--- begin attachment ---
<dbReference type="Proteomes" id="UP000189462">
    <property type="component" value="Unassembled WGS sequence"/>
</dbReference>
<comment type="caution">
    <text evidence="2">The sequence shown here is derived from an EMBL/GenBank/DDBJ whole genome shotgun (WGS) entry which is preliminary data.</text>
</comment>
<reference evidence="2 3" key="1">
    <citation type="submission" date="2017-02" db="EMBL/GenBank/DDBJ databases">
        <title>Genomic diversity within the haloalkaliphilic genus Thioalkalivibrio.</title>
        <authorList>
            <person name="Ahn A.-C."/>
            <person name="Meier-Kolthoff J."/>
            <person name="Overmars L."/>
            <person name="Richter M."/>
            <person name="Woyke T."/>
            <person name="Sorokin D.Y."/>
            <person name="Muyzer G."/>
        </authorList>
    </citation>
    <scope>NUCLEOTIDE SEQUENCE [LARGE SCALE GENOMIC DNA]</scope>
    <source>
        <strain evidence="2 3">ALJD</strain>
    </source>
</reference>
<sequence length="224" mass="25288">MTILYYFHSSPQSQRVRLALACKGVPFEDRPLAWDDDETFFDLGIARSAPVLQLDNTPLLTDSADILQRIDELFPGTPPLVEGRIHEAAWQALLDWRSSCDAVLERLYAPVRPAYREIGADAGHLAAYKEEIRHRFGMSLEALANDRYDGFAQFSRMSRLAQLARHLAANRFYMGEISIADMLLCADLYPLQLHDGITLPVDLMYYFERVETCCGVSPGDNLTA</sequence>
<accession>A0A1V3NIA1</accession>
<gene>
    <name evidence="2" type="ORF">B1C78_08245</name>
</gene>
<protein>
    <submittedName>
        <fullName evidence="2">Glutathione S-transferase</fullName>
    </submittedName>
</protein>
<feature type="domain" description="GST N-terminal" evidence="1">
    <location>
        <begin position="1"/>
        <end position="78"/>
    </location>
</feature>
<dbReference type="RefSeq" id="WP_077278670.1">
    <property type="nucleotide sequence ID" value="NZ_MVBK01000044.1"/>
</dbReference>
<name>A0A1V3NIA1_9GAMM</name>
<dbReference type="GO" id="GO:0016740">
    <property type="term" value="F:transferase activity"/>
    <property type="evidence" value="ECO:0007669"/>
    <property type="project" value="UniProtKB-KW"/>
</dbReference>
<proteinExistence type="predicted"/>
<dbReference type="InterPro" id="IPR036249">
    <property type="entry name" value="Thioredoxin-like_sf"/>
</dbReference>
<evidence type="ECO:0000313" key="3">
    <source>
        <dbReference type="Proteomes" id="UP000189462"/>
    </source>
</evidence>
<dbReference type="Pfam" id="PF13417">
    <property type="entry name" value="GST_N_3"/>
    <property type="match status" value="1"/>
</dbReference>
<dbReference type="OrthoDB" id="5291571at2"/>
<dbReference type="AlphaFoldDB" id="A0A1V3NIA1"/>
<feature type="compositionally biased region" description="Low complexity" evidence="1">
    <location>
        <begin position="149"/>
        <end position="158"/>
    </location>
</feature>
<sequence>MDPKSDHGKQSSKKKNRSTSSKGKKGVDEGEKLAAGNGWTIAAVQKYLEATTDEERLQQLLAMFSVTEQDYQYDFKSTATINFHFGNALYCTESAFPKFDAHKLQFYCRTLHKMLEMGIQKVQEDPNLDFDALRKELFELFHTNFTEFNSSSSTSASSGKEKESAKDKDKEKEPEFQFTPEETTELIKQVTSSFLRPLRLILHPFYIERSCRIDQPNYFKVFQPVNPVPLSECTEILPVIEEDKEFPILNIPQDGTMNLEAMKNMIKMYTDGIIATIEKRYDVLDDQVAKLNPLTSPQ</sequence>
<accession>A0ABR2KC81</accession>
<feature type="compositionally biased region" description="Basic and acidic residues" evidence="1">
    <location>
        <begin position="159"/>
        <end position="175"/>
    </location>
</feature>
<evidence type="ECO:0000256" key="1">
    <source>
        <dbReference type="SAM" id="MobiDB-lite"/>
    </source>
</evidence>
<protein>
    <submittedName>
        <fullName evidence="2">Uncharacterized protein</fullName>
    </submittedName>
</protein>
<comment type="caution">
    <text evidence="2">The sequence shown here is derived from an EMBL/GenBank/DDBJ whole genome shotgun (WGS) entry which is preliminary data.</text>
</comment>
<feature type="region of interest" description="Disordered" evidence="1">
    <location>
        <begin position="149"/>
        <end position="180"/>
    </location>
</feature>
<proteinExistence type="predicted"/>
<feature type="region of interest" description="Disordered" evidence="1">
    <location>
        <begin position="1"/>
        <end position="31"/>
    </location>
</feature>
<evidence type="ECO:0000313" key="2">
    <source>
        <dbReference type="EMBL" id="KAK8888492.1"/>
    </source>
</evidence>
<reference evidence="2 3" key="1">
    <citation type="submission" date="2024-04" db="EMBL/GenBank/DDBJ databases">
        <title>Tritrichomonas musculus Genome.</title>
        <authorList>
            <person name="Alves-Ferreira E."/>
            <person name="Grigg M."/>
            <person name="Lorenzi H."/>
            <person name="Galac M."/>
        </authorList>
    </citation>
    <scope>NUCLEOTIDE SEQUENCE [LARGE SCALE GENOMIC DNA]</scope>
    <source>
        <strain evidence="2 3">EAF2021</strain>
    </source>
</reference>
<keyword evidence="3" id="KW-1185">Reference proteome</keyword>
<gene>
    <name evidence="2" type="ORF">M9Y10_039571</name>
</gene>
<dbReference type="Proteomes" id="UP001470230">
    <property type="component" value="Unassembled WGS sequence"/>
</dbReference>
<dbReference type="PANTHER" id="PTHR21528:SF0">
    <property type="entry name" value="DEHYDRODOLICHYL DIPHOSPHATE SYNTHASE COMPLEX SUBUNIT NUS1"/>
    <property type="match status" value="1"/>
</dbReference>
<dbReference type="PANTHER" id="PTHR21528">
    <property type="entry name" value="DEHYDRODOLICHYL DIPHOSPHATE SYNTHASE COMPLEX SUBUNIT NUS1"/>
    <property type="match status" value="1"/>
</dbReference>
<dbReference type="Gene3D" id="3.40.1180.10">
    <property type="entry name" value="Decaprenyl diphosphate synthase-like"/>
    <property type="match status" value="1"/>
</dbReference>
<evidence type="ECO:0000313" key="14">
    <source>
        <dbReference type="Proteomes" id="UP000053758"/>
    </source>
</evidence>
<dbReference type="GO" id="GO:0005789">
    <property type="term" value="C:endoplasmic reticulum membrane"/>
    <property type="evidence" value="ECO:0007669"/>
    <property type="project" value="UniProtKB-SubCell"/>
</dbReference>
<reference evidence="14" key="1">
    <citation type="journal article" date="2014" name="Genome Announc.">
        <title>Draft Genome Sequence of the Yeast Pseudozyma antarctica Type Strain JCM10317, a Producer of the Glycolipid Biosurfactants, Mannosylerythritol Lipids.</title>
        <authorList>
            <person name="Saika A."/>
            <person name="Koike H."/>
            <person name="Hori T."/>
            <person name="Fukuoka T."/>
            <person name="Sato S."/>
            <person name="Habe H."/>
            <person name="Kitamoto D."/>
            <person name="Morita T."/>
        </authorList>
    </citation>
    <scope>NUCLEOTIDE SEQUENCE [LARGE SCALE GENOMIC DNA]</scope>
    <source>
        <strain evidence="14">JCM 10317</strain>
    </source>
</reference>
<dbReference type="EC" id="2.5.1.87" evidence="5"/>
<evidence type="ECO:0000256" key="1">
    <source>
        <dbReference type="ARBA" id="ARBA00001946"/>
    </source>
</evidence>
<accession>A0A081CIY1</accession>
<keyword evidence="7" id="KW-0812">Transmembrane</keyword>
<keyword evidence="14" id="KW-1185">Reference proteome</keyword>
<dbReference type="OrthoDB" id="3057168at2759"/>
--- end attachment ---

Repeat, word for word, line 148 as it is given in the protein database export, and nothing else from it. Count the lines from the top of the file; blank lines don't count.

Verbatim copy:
</evidence>